State of the Park: Collaborations are key

The Adirondack Council released its 42nd annual State of the Park report Tuesday. The report, titled “Stronger Together,” outlines what the Elizabethtown-based organization considers successes and shortcomings of governmental departments, lawmakers and policies as they relate to the Adirondacks.

In his introductory letter to the report, Adirondack Council Executive Director Raul J. Aguirre emphasized the necessity of cooperation — between people and nature, citizens and lawmakers — in order to preserve the Adirondack Park for future generations.

“Success will only be possible if both the human and natural communities flourish,” Aguirre’s letter reads. “And this will only be achieved if we find new ways to tackle old problems, rethink what is possible, and build on new opportunities. … By working more closely with advocates and community leaders across the state, we continue to redefine how essential the Adirondacks are to everyone and the power they have to influence our collective lives in a positive way.”

Aguirre said that the Adirondacks are important even to those who do not live in the region — for instance, the headwaters of the Hudson River, which runs to New York City, are located in the Adirondacks.

“When we say we are strongest together, that ‘we’ needs to continue to grow, upstate and down,” he said. “Our collective success is dependent on it.”

Local government

The report had mostly positive notes for local governments this year, though much of the report’s feedback was directed at other regions of the Adirondacks — not the High Peaks.

Officials in the towns of Newcomb and Long Lake were recognized for acting “swiftly and responsibly” during flooding caused by heavy rains in July, noting the towns’ sensitivity to aquatic habitats and the possibility of future flooding as they dealt with the aftermath. The $2 million grant Essex County and the town of North Hudson received for the rehabilitation of historic buildings at the former Frontier Town amusement park by was also given a thumbs-up. The funding will be used to connect the site’s DEC campground to the restored A-frame visitor’s center nearby. The village of Tupper Lake was applauded for receiving a grant that will fund half of its ongoing microfiltration drinking water project, which could see a defunct water filtration plant retrofitted into a microfiltration plant.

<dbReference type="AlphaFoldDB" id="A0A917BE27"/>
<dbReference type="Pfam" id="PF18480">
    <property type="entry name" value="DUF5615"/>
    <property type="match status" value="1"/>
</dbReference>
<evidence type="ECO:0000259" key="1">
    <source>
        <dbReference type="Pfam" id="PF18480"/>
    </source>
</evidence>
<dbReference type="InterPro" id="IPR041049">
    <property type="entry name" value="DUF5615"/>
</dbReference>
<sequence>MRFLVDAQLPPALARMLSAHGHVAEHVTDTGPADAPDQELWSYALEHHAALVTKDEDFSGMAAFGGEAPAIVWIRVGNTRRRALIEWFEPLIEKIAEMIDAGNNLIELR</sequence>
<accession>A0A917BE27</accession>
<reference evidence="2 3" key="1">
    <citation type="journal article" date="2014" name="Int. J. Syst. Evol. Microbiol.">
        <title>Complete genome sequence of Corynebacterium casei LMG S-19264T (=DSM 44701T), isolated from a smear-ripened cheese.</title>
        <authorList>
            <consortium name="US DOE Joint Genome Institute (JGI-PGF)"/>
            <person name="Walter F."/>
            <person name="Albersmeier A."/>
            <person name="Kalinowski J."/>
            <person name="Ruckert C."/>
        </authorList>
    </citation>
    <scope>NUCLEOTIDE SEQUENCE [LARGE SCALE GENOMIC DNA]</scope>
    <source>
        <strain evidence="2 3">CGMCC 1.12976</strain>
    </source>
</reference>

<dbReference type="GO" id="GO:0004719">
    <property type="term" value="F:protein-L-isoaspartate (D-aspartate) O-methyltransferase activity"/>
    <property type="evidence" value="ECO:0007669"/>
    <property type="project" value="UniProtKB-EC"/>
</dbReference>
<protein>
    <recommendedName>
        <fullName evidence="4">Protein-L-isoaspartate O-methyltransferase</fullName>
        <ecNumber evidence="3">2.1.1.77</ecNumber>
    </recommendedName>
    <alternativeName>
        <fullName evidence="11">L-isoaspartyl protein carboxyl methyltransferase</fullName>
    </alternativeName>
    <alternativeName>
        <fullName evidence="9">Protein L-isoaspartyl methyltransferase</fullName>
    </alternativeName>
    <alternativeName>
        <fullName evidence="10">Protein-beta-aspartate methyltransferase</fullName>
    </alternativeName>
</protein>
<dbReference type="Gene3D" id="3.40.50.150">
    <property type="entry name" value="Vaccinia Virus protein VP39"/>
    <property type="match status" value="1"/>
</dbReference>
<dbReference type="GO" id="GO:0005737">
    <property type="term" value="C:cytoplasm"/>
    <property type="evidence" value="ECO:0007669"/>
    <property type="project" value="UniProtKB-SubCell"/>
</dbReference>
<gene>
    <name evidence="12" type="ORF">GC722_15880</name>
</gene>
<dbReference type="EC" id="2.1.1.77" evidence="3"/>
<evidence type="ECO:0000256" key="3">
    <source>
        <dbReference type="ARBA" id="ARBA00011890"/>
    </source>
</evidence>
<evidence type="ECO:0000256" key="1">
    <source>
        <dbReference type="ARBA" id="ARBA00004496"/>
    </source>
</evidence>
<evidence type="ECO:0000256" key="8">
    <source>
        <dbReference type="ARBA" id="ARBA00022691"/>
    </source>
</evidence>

Recent attempts by local governments to answer the area’s prolonged housing crisis by regulating short-term vacation rentals were met with the council’s seal of approval. Essex County’s decision to hire local community development organization PRIDE of Ticonderoga to boost affordable housing stocks was also recognized.

The council gave a thumbs-down to local opposition across the Adirondack Park to the Conservation Design Bill. The bill, proposed by Deborah Glick (D-Manhattan), would have amended the Adirondack Park Agency’s rules for development on the park’s “most at-risk resource management lands” to move construction toward lands that would be able to handle such heavy use while conserving other open spaces to protect both flora and fauna.

State government

Gov. Kathy Hochul received a mixed report card this year, with five thumbs-ups and four thumbs-downs. The council approved of her election as governor, as well as her administration’s decision to hold public listening sessions about how the $4.2-billion Clean Water, Clean Air and Green Jobs Bond Act would be put to use. She was also given the council’s stamp of approval for funding Adirondack initiatives in the fiscal year 2023-24 budget, for the release of the late-arriving Adirondack Road Salt Reduction Task Force Report, and for giving a $10 million downtown restoration grant to the town of Ticonderoga.